The country's International Investment Position (IIP) continued to improve in end-2008, even as risk aversion dominated the financial landscape following the global financial crisis and economic downturn that unfolded in the last quarter of the year. Preliminary IIP data as of end-December 2008 showed that the country remained in a net liability position at US$26.9 billion, but the level was lower compared to the revised end-2007 net liability position of US$28.5 billion. This came about as the decline in total external financial liabilities compensated for the slight drop in total external financial assets. The total external financial assets or claims of residents from the rest of the world amounted to US$65.1 billion, down by 2.6 percent relative to its year-ago level of US$66.8 billion, while total external financial liabilities decreased by 3.6 percent to US$92.0 billion.
By sectoral classification, the Bangko Sentral ng Pilipinas (BSP) and the Banks maintained their net external asset positions at end-December 2008. Specifically, the BSP's net external asset position improved by 6.9 percent as of end-December 2008 to reach US$35.8 billion, from the year-ago level of US$33.5 billion. Ample foreign exchange liquidity during the first half of the year allowed the BSP to build up its reserves level as a buffer against external shocks, given increasing global commodity prices up to the third quarter of the year and the recessionary pressures in advanced economies. Banks' net asset position, however, weakened by 31.1 percent to reach US$2.4 billion, compared to the previous year's level of US$3.5 billion as banks used part of their asset holdings to repay their foreign loans, as well as their issuances of debt securities. On the other hand, the General Government and Other Sector remained to be net users of foreign resources, with net liability positions posted at US$30.0 billion and US$35.1 billion, respectively, compared to US$29.3 billion and US$36.2 billion in 2007.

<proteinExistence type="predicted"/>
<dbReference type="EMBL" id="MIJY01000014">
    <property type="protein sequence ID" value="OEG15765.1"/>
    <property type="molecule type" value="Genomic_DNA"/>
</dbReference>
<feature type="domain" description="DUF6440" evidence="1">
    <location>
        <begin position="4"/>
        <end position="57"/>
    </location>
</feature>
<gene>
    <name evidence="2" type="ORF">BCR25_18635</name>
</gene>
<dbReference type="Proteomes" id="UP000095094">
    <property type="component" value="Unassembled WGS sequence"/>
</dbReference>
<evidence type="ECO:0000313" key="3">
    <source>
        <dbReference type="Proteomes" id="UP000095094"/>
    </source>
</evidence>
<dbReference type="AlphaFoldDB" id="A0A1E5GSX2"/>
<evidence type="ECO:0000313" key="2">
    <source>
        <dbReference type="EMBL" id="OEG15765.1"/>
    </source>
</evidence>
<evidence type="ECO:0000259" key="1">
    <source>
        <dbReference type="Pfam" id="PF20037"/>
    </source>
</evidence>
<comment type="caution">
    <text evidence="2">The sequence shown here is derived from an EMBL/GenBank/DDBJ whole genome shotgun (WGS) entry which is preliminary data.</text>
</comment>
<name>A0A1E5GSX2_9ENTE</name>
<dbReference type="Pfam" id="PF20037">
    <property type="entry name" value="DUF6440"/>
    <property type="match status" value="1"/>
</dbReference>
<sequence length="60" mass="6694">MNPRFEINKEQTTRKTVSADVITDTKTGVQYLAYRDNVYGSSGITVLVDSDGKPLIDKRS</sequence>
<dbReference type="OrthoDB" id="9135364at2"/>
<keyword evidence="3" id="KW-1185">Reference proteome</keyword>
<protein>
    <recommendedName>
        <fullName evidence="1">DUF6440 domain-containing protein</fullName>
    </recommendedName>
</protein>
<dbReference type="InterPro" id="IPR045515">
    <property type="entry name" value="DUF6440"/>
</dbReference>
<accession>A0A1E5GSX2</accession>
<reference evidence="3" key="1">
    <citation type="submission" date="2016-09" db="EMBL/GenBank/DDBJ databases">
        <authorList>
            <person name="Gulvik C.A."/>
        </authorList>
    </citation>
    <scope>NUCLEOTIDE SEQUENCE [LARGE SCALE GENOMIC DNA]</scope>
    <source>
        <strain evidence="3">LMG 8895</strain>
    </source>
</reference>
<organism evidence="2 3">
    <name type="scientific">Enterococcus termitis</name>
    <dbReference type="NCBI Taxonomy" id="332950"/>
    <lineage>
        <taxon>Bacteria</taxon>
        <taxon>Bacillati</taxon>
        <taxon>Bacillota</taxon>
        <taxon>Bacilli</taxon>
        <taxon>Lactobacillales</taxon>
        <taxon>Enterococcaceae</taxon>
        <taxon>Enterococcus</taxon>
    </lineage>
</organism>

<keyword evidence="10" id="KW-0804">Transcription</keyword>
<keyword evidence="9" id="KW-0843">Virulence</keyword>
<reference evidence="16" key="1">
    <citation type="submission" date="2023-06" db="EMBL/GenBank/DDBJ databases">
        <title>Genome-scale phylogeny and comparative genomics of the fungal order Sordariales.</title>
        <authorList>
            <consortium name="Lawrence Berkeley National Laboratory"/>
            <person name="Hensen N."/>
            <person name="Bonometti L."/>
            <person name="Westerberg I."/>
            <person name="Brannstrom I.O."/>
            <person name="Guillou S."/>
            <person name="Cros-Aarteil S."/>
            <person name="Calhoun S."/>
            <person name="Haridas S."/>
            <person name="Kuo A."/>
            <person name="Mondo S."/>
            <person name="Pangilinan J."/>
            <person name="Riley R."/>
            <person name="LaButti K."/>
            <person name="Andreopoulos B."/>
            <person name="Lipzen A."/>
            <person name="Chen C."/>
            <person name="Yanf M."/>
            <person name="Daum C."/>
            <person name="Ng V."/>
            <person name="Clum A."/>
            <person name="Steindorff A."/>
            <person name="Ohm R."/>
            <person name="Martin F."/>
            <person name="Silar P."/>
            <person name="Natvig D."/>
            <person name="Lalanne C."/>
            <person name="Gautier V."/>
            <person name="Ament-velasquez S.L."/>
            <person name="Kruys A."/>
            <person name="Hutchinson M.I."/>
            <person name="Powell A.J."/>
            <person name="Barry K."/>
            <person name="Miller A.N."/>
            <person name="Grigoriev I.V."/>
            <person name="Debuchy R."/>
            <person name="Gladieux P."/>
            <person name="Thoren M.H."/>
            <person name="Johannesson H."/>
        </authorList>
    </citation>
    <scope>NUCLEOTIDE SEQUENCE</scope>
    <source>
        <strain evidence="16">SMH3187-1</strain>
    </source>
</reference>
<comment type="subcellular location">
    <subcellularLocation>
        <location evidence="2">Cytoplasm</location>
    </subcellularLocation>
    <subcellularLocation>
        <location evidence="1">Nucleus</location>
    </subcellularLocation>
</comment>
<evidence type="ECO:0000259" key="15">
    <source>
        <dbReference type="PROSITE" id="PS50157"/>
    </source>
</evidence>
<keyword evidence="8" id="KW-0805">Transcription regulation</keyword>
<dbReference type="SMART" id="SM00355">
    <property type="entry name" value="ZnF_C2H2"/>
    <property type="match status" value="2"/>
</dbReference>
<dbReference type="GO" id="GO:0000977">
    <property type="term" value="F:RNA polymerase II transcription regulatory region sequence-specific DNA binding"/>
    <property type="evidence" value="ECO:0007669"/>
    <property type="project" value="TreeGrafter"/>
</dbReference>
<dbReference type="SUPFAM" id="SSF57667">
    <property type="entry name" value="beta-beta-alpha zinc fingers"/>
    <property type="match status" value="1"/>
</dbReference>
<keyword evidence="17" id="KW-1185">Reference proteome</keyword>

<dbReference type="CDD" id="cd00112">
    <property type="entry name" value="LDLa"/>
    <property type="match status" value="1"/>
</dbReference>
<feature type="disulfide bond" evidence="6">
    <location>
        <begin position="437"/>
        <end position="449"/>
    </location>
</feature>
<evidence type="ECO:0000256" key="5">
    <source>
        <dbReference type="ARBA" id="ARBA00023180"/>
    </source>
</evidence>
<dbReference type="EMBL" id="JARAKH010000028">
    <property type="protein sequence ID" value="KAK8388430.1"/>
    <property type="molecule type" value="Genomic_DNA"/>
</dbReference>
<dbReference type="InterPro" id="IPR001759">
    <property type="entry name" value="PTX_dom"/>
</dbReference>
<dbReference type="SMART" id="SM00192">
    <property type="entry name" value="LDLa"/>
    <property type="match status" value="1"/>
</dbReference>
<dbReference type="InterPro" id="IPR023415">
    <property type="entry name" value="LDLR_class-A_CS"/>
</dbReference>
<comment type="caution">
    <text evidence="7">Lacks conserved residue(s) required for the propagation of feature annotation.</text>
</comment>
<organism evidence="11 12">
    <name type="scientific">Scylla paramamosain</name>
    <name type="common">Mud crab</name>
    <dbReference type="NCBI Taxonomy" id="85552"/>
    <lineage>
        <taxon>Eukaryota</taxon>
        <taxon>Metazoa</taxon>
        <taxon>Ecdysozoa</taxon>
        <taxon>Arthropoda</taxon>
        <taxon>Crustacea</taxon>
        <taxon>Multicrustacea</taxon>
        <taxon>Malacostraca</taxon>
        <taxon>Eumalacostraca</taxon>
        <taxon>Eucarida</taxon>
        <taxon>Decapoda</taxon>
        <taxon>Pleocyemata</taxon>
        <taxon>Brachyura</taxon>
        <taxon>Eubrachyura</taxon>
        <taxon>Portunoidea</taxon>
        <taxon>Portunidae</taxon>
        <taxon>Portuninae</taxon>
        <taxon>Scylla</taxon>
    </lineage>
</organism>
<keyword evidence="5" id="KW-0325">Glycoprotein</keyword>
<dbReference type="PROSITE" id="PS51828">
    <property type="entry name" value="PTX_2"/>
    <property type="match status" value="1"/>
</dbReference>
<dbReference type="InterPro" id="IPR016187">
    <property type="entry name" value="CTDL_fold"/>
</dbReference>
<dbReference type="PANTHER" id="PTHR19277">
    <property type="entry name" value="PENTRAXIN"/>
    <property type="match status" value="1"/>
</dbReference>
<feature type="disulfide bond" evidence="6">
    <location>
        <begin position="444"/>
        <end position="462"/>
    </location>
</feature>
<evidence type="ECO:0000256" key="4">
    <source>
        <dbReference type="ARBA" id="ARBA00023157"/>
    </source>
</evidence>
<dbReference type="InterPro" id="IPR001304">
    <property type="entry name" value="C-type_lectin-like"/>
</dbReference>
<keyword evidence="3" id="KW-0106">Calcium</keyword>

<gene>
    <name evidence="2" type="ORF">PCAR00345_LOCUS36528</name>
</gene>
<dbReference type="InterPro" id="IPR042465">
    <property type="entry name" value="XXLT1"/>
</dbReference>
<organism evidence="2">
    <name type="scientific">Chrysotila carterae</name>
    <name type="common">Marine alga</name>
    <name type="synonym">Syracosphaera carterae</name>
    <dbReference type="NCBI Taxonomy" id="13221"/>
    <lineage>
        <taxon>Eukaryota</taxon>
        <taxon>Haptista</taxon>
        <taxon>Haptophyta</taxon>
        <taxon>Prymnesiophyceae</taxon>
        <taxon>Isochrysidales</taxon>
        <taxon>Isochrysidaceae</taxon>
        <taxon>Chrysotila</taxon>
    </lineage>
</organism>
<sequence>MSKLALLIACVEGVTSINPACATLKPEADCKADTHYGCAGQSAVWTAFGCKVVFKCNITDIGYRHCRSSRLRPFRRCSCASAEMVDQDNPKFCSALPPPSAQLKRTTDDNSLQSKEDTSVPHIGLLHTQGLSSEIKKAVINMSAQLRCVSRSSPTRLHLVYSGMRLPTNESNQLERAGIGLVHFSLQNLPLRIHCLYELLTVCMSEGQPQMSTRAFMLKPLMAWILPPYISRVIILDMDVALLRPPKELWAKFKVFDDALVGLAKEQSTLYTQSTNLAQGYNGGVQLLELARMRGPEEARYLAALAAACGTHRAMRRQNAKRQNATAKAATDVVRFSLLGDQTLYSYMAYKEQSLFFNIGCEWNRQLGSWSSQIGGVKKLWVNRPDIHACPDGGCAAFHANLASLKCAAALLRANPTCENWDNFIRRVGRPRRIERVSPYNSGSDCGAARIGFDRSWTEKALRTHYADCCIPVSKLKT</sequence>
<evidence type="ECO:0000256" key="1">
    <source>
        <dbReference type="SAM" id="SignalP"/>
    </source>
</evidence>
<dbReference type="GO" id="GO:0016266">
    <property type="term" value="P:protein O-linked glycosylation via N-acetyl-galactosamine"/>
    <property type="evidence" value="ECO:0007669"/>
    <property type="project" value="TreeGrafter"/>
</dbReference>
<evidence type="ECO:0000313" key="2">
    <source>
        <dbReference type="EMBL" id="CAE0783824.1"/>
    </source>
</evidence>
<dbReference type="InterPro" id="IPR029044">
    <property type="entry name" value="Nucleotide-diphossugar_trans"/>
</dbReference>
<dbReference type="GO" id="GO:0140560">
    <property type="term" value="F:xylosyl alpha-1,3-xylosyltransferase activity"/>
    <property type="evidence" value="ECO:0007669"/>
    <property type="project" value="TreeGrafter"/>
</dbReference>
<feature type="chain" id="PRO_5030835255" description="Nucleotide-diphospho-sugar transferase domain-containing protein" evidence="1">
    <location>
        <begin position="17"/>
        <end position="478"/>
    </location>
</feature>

The IIP is a companion framework to the Balance of Payments (BOP) statistics. While the BOP is a statistical statement that records the country's transactions or flows with the rest of the world for a given period, the IIP summarizes the country's stock of financial claims on and financial liabilities to the rest of the world as of a specific reporting period. Unlike the BOP which is reported quarterly, the IIP is released annually with a lag of nine months. Similar to the BOP's financial account, however, the assets and liabilities in the IIP are classified broadly as direct investments, portfolio investments and other investments.
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